Editor's Note: The below letter does not necessarily represent the views of Patch media.
Next time you to go to Citibank, Starbucks, Ann Taylor or the Larchmont Playhouse—or any of the shops that are still open in Larchmont’s Palmer Avenue business district—take note of the sidewalks and street lights. Ask yourself whether or not it is worth spending well over $2 million to replace those sidewalks and change the light poles. Actually, there are several more questions that you could ask about the upcoming “transportation enhancement” project about to get under way in Larchmont:
- When the project was designed, were a variety of potential improvements that could be made to the Palmer Avenue business district considered?
- Does the project result in a substantial improvement to local public transportation?
- Will bus routes that pass through Larchmont better link to the MetroNorth train station and each other?
- Will train station pedestrian safety be improved?
- Will access to the train station be improved?
- What will the project do to promote the vitality of the business district?
- Will business district parking be improved?
- Will access for the disabled substantially improve?
- Is the current street lighting inadequate?
- What is the remaining useful life of the existing sidewalk?
- Will the sidewalk on the north (Starbucks) side of Palmer Avenue be widened to help attract customers to local stores?
- Will any new public space be created?
- Will the project create a distinct sense of place and destination?
- Is the project a good use of taxpayer money (defined here as Larchmont and federal taxpayers)?
It had been my contention when I was a Village of Larchmont trustee (2007-11) that this project is ill-conceived. Although over a quarter of a million dollars was spent on top flight planners, the expensive consultants’ remit boiled down to “consider two cases: 1) do nothing or 2) replace what’s already there.”
The upcoming project fails by almost any measure to substantially improve the Palmer Avenue business district. The project is going to lock the area into another 45 or 50 years of having essentially the same infrastructure it has had for the past 50 years – without even considering what could have been done to improve it.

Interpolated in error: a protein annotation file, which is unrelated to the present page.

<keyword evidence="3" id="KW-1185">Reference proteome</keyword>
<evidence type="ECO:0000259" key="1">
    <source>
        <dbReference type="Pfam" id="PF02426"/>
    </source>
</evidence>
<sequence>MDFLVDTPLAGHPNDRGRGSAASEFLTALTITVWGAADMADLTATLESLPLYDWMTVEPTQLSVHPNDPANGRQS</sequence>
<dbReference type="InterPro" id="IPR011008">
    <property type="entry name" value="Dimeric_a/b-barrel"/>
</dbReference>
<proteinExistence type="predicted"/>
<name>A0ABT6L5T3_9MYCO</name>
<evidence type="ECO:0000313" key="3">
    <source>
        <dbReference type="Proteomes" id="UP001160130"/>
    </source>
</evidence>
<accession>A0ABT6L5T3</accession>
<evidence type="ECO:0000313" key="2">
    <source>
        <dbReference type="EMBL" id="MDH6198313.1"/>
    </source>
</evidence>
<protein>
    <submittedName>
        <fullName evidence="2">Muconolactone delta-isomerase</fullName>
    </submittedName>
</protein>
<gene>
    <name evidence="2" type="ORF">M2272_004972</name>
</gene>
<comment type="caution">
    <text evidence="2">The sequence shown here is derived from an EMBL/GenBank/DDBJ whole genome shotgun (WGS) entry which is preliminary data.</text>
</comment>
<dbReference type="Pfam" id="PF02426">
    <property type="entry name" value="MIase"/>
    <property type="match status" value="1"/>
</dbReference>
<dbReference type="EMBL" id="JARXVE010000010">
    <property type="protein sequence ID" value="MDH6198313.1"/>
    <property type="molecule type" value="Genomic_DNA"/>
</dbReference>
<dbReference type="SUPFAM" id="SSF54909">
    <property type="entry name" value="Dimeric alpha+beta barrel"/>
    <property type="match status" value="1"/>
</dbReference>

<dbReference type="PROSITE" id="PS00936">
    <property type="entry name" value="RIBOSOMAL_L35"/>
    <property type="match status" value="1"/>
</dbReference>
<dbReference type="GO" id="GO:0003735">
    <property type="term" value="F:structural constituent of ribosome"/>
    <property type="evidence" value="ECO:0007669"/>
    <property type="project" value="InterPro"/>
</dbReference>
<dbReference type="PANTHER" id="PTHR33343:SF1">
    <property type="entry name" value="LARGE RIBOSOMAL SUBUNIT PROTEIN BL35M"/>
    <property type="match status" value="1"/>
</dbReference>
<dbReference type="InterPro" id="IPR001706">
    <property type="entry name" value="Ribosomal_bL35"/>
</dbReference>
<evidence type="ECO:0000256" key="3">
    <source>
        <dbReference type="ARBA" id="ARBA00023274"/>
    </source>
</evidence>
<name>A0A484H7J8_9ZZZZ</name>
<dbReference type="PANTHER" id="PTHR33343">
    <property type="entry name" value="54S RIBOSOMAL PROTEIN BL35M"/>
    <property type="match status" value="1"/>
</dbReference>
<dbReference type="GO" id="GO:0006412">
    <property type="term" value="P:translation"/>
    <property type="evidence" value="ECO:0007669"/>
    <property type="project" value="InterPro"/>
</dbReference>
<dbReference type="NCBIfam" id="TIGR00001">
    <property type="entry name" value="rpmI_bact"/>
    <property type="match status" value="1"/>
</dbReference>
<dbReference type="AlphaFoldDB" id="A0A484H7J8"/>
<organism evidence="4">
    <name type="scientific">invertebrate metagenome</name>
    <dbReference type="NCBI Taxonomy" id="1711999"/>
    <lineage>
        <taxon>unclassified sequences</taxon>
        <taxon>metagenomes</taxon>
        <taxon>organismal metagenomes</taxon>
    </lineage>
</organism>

To be fair, the majority of successive Boards of Trustees have voted for the project. Some argued that to pass up a $600K federal grant that required less than $200K in in-kind local matching funds would be folly.
But that begs the question why Larchmont is not now undertaking an $800K project. The question that remains is “How could the village burden its local taxpayers with a large bond obligation without even considering what more could have been done to improve the Palmer Avenue business district?”
So, the next time you get out of the passenger side of your car in front of the theater, and get your nice shoes all muddy, or the next time you dodge traffic at the train station crossing Chatsworth Avenue, or the next time you cannot find parking near Palmer Avenue, or the next time you have to walk a block or two from the bus stop to the train station or transfer to another bus, remember – Larchmont has decided to spend over $2 million of your taxpayer money without addressing your needs.
- Richard Ward, Former Village of Larchmont trustee